Home Technology News Stress Test Is Bad News For Wells Fargo & Co Stock (WFC)

Stress Test Is Bad News For Wells Fargo & Co Stock (WFC)


Big banks have less than a month to submit their capital plans to the Federal Reserve as part of their annual Comprehensive Capital Analysis and Review. Wells Fargo & Co (NYSE: WFC) is off to shaky start to 2018, and analysts say this year’s Fed stress test will be harder on Wells Fargo than most other banks.

In February, the Fed released the details of this year’s stress test scenarios. According to Bank of America analyst Erika Najarian, the 2018 severely adverse scenario is more severe than expected. This year’s severe scenario includes a rapid 51 percent drop in equity markets and ultimately a 65 percent overall stock market decline. Last year’s test included only a 50 percent decline in the stock market over four quarters.

[See: 7 of the Best Stocks to Buy for 2018.]

For Wells Fargo investors, the more troubling aspect of the scenario is the steep, double-digit decline in the real estate market in only two quarters. Wells Fargo must prove that it can maintain adequate capital given a rapid stock market sell-off, a 23 percent decline in the home price index and a spike in mortgage rates to 6 percent. In last year’s severe scenario, mortgage rates peaked at just 4.6 percent.

“This does not only slow down mortgage revenues more, but also could imply steep mark-to-market losses on bank securities portfolios under stress,” Najarian says.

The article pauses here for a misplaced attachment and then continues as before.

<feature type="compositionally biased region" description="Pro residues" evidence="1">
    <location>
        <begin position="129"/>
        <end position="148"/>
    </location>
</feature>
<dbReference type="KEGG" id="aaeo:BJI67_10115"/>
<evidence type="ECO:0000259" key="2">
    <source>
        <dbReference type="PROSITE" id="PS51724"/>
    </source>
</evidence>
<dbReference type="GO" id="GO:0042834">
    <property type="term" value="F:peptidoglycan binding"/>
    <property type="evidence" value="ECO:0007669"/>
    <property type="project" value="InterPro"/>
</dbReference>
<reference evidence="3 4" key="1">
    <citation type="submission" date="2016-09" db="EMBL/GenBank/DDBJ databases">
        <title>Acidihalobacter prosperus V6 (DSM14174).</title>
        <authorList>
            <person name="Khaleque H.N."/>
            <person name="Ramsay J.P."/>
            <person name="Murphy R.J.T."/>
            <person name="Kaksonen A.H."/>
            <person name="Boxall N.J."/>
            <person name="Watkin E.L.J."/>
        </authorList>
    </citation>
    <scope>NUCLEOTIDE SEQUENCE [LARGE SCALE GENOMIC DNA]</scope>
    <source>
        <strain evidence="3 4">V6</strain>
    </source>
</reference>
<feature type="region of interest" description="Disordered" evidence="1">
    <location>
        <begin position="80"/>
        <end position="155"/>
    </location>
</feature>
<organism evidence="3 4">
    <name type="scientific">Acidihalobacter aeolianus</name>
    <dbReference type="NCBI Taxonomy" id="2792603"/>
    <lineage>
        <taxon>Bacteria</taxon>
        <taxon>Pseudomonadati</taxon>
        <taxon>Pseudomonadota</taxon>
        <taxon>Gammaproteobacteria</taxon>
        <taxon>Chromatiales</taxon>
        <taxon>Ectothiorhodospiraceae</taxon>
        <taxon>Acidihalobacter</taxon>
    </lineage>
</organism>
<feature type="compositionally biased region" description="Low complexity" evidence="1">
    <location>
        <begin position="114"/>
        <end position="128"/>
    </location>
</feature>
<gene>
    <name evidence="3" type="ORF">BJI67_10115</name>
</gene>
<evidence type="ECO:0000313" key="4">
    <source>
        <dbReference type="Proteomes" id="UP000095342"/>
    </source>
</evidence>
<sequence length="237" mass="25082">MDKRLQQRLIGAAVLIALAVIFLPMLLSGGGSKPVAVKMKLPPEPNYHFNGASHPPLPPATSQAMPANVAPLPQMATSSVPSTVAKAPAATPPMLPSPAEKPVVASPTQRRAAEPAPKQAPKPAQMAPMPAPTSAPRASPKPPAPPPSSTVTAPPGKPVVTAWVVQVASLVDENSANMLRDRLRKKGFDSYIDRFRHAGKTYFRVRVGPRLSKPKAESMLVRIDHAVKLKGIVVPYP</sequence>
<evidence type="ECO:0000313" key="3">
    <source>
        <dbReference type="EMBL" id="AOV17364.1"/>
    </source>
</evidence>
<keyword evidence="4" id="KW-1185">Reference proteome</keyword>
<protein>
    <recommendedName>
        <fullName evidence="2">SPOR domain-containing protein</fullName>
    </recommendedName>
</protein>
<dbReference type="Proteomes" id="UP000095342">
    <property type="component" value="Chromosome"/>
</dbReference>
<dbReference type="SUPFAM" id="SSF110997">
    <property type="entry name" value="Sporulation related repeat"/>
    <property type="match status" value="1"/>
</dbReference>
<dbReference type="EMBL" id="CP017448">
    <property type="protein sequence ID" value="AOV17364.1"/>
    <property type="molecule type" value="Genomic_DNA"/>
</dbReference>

Of all the banks subject to CCAR, Wells Fargo has the second-highest portfolio exposure to residential mortgage-backed securities. Bank of America estimates RMBS represent about 59 percent of Wells Fargo’s total securities, second only to UBS Group ( UBS) at 69 percent.

This year’s stress test may limit Wells Fargo’s ability to boost its dividend and share buybacks in the near term. However, Najarian says the Trump administration will likely continue to ease the regulatory burden on banks, which could result in looser regulations by the time the 2019 CCAR rolls around.

Najarian says long-term Wells Fargo investors should remain patient.

“We believe WFC deserves to trade at a premium due to better earnings growth, but we are assuming WFC trades in line with peers due to a higher percentage of earnings from mortgage banking and accretable yield, as well as potentially greater regulatory scrutiny as the second largest US depository,” she says.

[See: 7 of the Best Bank Stocks to Buy for 2018.]

The Fed is expected to release CCAR results by June 30.

Bank of America has a “buy” rating and $69 price target for Wells Fargo stock.

Wayne Duggan is a freelance investment strategy reporter with a focus on energy and emerging market stocks. He has a degree in brain and cognitive sciences from the Massachusetts Institute of Technology and specializes in the psychological challenges of investing. He is a senior financial market reporter for Benzinga and has contributed financial market analysis to Motley Fool, Seeking Alpha and InvestorPlace. He is also the author of the book “Beating Wall Street With Common Sense,” which focuses on the practical strategies he has used to outperform the stock market. You can follow him on Twitter @DugganSense, check out his latest content at tradingcommonsense.com or email him at wpd@tradingcommonsense.com.

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